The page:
Weight Loss and Acetylcholinesterase Inhibitors
Many factors can affect a nursing home resident’s appetite. After review of several acetylcholinesterase inhibitor medications including Exelon (rivastigamine) patches, Aricept (donepezil), and Razadyne (galantamine) package inserts, it was noted that anorexia and weight loss are listed as adverse reactions. In a recent study on acetylcholinesterase inhibitors it was noted that, “to some extent this weight loss may be dose-dependent.” The authors reported the case of a patient with dementia and Parkinson’s disease who lost weight when treated with galantamine and regained weight when the dosage was reduced. The study reported “eight cases of significant weight loss in patients with dementia who were treated with acetylcholinesterase inhibitors five of who had no nausea or other gastrointestinal adverse effects.”
In conclusion, it is important for the clinical team to look at all factors when a resident is experiencing involuntary weight loss. If the resident is receiving an acetylcholinesterase medication, switching to an alternate medication or decreasing the dose of the current medication may offer significant benefits. Your AlixaRx Clinical Pharmacist is available to answer questions related to acetylcholinesterase inhibitors and assist with change of condition medication reviews for your residents experiencing involuntary weight loss.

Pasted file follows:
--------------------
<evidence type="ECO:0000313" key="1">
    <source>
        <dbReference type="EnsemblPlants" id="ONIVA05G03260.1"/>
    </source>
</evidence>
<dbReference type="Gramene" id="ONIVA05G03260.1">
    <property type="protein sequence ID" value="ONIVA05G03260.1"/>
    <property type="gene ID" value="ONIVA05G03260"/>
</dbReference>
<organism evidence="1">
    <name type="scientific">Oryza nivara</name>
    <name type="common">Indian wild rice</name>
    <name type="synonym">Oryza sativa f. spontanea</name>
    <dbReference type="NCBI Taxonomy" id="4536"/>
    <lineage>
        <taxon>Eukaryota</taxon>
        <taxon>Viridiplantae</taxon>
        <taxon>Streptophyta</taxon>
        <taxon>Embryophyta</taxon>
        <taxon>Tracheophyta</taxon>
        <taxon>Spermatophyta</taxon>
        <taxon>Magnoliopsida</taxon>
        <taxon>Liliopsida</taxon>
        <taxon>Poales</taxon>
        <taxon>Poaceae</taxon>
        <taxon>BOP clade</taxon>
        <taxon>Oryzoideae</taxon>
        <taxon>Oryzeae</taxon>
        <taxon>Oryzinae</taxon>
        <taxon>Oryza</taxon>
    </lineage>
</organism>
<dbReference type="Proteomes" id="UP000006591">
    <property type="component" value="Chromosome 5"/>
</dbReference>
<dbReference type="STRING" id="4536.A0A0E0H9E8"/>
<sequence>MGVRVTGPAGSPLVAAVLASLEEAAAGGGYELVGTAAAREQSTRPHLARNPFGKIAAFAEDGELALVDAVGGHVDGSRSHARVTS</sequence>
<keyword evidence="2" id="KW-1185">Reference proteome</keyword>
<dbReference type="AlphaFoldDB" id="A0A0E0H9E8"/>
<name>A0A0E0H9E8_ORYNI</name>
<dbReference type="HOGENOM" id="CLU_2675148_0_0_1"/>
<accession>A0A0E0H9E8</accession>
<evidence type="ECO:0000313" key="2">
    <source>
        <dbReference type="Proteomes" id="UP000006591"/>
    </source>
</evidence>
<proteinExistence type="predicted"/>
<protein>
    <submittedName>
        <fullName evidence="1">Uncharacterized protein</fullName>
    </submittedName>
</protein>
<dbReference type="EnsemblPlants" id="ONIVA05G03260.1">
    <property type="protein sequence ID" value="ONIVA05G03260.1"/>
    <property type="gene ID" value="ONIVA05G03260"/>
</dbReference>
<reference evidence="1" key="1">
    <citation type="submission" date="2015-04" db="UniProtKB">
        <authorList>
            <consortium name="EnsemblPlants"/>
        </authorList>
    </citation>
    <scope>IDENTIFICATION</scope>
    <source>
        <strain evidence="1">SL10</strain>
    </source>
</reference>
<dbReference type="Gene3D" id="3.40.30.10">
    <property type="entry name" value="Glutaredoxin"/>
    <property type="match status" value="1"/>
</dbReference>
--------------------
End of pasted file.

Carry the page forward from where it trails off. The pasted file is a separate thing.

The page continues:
This article was originally published in our monthly issue of From the Front Lines – a monthly publication that shares best practices and medication-related challenges faced by “front line” staff in long-term care and post-acute (LTCPAC) facilities.